|Location Map ( geo)|
|Distance:||10 miles (16.1 km)|
|Meets:||A932, B9113, A935|
|Route outline (key)|
The B9134 is a slower alternative to the A90 (former A94) between the Angus towns of Forfar and Brechin but mostly stays to the south of Lemno Water and the River South Esk. The road was originally unclassified but had gained its number by 1932.
The road starts to the east of Forfar town centre on the A932 yards away from that road's junction with the B9113. We head northeast out of town along Old Brechin Road and pass through Lunanhead before running between hills to reach Aberlemno. The road continues over the ridge on the left then descend steeply into the valley of the River South Esk. The river is crossed at a narrow bridge at Stannochy, after which we head northeast to end at a T-junction on the A935 (former A94) to the west of Brechin.
The B9134 starts on Prior Road in Forfar and soon after a double bend becomes Old Brechin Road, signifying this as the first road to Brechin until the A94, now A90 was built on the flatter terrain of Strathmore to the north, in total contrast to this rollercoaster route.
We head out of Forfar but are soon quickly at the village of Lunanhead with a 30mph speed limit. Once through here there are a series of bends at Clochtow Farm and it is here that the road begins its climb up a valley between the Hill of Finavon on the left and Pitscandly and Turin Hill to the right. This climb is steep at for a mile or so but gradually eases over the next mile. Heading back in the opposite direction shows off a tremendous view over Forfar and Strathmore with the Sidlaw Hills on the left. On a clear day the peaks of Ben Vorlich and Ben Lawers can be seen 50 miles away. The road reaches its highest point near a group of larch trees on a cairn which is now becoming obscured by a plantation of trees at Carsegownie Farm. Although we start to drop downhill, there is still another hill to climb along with an even better view on the other side of Aberlemno.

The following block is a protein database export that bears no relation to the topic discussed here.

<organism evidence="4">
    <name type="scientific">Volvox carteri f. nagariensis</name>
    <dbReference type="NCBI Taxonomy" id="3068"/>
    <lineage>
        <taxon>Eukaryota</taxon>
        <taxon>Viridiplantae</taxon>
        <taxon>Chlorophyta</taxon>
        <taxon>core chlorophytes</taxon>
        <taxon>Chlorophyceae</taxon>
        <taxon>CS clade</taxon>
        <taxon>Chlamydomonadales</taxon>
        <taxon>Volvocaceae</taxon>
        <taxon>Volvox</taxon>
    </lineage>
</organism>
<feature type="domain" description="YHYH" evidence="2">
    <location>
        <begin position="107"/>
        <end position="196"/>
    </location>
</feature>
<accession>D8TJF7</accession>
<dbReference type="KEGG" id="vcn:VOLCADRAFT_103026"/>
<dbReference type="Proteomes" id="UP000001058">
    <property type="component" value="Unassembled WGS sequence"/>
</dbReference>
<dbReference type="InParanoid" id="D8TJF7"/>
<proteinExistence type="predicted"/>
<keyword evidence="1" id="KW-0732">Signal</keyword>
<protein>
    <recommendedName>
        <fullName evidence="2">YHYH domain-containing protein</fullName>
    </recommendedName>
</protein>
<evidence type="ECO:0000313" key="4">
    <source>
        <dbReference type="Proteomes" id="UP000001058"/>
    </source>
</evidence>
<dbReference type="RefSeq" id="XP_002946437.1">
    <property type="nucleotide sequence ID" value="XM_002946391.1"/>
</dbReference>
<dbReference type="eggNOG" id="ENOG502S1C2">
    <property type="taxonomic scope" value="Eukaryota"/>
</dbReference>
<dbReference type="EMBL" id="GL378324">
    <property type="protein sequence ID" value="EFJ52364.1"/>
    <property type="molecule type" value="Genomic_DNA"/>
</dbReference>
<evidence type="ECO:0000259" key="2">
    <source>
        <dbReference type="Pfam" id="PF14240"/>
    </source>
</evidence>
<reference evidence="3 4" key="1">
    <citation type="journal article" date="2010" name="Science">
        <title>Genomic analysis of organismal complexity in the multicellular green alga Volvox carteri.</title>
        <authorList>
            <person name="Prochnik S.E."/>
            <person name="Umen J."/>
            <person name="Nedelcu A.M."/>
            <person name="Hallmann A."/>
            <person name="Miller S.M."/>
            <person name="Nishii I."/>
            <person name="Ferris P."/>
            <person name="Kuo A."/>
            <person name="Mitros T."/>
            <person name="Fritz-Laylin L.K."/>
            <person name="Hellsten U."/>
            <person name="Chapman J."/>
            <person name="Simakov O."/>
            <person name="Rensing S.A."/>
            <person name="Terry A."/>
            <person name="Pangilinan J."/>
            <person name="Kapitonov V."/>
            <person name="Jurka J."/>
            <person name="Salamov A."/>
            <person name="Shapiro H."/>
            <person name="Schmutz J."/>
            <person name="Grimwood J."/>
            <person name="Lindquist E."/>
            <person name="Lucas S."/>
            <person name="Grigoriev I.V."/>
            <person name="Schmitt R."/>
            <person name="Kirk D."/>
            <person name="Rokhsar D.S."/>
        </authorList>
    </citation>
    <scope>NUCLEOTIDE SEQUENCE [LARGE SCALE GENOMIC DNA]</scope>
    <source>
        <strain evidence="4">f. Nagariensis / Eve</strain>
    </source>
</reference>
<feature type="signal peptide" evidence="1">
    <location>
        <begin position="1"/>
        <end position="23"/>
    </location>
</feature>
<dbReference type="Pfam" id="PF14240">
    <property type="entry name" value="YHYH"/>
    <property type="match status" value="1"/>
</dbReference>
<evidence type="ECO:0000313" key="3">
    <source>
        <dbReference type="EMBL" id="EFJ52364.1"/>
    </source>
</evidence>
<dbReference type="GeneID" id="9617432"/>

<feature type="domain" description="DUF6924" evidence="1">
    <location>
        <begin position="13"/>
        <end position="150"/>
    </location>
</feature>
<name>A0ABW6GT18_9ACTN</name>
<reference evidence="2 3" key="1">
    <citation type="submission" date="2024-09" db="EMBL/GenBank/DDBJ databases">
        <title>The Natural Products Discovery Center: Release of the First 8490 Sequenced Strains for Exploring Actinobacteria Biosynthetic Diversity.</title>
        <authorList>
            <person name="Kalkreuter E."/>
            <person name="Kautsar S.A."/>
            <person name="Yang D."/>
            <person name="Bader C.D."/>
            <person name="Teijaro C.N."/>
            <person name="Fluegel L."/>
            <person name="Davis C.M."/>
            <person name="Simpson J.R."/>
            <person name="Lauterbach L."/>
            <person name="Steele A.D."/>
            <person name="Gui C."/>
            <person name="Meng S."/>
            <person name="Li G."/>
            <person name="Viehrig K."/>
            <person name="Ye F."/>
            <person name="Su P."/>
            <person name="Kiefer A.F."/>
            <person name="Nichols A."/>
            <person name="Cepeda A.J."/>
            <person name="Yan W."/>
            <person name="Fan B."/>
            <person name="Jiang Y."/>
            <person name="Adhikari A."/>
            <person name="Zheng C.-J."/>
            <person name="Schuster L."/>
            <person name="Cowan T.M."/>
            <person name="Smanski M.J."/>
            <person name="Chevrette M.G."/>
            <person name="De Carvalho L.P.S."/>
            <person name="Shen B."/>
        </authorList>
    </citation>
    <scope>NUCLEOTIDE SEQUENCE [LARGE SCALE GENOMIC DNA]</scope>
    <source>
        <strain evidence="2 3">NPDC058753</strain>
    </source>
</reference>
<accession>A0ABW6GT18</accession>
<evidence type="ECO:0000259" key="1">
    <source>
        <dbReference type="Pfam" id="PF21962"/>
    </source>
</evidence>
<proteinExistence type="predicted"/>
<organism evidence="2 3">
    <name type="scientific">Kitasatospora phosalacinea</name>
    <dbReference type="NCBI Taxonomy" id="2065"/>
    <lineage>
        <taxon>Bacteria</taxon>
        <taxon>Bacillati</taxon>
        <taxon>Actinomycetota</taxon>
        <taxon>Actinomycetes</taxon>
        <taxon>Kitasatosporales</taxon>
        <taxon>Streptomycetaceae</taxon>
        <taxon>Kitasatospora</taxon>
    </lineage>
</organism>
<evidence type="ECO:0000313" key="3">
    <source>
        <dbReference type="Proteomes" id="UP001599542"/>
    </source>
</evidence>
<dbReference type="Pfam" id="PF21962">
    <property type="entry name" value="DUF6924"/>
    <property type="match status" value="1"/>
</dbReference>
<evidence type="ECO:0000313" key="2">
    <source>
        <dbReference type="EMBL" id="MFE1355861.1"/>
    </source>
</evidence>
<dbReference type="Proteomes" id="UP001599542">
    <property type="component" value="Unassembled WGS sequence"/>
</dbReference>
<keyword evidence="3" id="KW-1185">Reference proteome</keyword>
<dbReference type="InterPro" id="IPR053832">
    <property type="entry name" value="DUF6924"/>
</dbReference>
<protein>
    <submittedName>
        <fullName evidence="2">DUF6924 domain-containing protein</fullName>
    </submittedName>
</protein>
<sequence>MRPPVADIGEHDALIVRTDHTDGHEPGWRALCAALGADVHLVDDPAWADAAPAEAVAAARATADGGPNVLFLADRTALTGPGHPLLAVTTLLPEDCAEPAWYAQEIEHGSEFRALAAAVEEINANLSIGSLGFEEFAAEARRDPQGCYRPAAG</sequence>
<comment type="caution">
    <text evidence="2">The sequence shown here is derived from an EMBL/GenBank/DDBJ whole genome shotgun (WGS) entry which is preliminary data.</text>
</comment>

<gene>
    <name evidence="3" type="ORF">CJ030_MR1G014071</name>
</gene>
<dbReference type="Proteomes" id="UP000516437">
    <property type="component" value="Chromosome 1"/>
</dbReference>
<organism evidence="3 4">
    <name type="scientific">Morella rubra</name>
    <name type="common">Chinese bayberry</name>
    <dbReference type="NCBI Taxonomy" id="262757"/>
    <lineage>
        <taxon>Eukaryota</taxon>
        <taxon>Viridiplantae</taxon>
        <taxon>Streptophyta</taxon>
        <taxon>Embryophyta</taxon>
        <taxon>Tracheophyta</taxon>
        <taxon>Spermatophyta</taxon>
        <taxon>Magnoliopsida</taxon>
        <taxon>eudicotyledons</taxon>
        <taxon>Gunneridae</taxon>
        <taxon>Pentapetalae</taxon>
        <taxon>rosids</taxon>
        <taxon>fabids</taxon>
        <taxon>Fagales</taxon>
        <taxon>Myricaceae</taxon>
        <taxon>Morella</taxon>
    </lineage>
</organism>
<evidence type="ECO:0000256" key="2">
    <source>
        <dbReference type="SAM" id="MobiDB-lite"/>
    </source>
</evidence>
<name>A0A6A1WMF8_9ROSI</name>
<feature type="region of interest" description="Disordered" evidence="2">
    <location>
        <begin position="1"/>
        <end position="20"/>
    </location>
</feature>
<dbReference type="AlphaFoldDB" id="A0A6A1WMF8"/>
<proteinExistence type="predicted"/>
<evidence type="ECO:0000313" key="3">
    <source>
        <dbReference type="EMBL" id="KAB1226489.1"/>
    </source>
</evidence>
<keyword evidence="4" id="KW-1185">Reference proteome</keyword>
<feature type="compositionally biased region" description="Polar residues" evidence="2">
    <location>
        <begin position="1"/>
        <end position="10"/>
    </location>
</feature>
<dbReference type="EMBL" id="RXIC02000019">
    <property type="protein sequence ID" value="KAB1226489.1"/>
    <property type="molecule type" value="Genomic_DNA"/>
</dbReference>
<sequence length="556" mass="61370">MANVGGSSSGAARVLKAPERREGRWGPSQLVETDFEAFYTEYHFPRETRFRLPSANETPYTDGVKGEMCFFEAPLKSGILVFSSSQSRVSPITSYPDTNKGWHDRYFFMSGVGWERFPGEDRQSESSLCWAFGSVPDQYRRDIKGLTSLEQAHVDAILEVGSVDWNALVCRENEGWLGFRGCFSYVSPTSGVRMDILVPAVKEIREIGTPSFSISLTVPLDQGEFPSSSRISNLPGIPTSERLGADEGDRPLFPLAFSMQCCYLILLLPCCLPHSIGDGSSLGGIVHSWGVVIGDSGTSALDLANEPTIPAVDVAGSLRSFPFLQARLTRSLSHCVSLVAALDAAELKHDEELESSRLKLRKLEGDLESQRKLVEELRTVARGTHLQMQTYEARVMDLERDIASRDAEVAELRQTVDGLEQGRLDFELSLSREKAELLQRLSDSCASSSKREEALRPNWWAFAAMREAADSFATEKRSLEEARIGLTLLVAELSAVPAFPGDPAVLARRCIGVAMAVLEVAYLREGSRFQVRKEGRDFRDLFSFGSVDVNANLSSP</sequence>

Before reaching the tiny village we pass on the left the narrow treacherous road that snakes over the Hill of Finavon, eventually reaching the A90, the only such route that links this old road to the newer one. The hamlets of Aberlemno and Crosston are soon reached with the famous Pictish Sculptured Stones on the roadside on our right, three of them sit directly on the verge. We leave the village by a series of bends, one of which has the gable-end of a cottage to avoid and then we face the second climb of the route. This is a short sharp rise over the shoulder of Angus Hill, which although not particularly high, does provide a panoramic view northwards over Strathmore to the mountains, the A90 can also now be seen on the other side of the River South Esk. A lay-by lies just east of the summit of the road which drops more steeply on this side, nearly 100 metres in around a mile to the hamlet of Netherton.
From here there is one more slight rise to negotiate, but the road is flatter from this point although still undulating enough to make overtaking hazardous. Also hazardous are a couple of extremely acutely angled junctions to our right, The first of which is the C44, the second of which heads east for a mile or so, reaching the A933 just south of Brechin Bridge. We ourselves soon cross the South Esk at Stannochy Bridge (single-file, priority for traffic heading to Brechin). After the bridge a big wall appears on our right signifying the grounds of Brechin Castle and the A935 soon ends the road, left to the A90 in a mile, right to the town of Brechin in half a mile.